Wilson's Cloud Chamber at AEC's Brookhaven National Laboratory
For the invention of the cloud chamber he received the Nobel Prize in Physics in 1927, becoming the only Scottish-born person to do so. He shared this prize with Arthur Compton. Despite this great contribution to particle physics, he remained interested in atmospheric physics, specifically atmospheric electricity, for his entire career. For example, his last research paper, published in 1956 when he was in his late eighties (at that time he was the oldest FRS to publish a paper in the Royal Society's journals), was on atmospheric electricity.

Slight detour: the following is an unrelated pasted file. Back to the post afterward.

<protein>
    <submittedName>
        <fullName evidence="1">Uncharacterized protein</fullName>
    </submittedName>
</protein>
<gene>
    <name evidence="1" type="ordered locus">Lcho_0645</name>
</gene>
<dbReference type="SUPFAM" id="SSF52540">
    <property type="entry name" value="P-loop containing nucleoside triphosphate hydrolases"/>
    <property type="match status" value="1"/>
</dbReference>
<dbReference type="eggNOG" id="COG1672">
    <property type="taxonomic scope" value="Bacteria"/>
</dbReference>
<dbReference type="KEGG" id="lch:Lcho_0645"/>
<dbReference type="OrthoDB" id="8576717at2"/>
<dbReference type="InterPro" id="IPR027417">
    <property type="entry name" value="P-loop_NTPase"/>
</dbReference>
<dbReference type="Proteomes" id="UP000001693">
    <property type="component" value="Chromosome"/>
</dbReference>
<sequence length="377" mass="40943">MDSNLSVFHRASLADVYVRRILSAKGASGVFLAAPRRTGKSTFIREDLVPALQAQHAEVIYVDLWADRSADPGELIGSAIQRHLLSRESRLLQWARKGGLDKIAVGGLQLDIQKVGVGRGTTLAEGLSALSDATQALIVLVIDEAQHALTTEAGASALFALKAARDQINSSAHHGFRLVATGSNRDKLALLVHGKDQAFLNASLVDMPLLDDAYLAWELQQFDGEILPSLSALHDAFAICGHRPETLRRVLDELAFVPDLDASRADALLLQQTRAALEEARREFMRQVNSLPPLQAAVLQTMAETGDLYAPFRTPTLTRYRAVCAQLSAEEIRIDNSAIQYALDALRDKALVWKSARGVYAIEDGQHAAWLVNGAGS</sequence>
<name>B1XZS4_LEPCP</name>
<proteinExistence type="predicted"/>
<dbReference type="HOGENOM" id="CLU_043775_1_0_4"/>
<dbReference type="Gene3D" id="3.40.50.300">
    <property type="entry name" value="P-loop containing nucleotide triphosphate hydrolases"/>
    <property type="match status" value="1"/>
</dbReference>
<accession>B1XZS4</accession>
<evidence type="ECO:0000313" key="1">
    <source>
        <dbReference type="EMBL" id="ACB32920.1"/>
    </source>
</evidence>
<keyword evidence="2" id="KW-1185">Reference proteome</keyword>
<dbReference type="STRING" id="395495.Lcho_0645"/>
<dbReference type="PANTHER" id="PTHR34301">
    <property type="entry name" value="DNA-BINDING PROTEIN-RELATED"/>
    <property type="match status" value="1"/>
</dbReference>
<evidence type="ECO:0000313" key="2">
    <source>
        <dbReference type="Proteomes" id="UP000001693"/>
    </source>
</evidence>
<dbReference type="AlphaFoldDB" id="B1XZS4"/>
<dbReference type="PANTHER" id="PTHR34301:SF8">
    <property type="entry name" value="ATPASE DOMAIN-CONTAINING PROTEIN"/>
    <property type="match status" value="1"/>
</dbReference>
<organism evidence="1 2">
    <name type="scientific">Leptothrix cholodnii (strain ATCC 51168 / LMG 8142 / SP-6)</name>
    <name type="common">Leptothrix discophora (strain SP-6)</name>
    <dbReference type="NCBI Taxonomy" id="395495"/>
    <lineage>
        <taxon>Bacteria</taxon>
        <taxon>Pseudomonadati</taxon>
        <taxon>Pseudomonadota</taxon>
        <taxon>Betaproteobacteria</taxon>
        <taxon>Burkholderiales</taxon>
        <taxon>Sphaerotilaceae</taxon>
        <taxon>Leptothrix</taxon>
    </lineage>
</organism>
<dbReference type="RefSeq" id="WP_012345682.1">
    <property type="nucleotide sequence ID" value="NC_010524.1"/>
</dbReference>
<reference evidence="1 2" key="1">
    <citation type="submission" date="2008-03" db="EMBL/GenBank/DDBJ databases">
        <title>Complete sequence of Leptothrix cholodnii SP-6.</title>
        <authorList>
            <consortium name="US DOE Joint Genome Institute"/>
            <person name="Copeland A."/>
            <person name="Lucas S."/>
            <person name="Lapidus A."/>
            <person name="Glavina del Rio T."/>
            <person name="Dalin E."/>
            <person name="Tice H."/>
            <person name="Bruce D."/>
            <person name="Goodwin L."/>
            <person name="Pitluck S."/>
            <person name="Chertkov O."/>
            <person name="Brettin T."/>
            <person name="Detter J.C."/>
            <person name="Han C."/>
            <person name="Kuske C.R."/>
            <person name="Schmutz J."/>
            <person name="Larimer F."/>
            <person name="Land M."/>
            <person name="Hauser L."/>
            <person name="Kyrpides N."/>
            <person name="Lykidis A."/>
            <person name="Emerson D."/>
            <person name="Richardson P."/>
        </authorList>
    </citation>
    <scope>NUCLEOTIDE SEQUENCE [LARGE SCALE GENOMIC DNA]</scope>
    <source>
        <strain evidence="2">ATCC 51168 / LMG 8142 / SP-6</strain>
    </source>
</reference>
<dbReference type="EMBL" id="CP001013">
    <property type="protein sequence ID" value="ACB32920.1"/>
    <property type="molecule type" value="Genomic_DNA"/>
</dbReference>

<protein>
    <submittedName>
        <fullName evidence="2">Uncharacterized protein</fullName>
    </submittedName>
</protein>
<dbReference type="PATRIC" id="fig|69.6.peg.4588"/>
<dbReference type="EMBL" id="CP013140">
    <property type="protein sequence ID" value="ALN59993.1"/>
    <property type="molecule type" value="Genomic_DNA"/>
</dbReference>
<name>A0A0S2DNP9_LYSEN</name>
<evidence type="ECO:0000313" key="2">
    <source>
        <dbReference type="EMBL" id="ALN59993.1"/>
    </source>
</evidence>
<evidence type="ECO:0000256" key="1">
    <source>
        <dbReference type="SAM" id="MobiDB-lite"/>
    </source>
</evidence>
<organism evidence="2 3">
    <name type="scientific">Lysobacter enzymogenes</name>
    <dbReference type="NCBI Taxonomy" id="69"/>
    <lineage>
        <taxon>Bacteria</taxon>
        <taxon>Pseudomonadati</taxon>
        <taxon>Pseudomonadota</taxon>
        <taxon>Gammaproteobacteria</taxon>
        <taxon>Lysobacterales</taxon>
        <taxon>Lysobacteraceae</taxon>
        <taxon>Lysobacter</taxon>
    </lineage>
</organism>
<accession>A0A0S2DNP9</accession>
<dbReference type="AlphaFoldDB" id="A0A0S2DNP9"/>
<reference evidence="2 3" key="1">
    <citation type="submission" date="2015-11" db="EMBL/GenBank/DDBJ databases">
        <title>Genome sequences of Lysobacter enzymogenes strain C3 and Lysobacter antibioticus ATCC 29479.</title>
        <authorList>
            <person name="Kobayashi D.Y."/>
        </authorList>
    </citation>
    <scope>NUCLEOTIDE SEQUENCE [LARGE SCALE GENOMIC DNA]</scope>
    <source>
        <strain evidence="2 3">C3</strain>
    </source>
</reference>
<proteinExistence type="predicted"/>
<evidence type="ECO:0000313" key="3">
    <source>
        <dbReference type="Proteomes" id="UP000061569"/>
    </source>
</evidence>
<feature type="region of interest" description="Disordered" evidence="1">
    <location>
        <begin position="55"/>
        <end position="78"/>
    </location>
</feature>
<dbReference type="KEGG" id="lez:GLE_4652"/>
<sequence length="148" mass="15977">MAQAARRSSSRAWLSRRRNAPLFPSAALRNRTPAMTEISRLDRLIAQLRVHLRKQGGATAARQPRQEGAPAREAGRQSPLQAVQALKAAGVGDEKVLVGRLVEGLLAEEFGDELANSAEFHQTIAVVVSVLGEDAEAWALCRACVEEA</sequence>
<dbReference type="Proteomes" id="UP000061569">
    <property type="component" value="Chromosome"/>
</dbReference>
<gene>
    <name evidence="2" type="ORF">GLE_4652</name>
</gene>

The Wilson crater on the Moon is named for him, Alexander Wilson and Ralph Elmer Wilson. The Wilson Condensation Cloud formations that occur after large explosions, such as nuclear detonations, are named after him.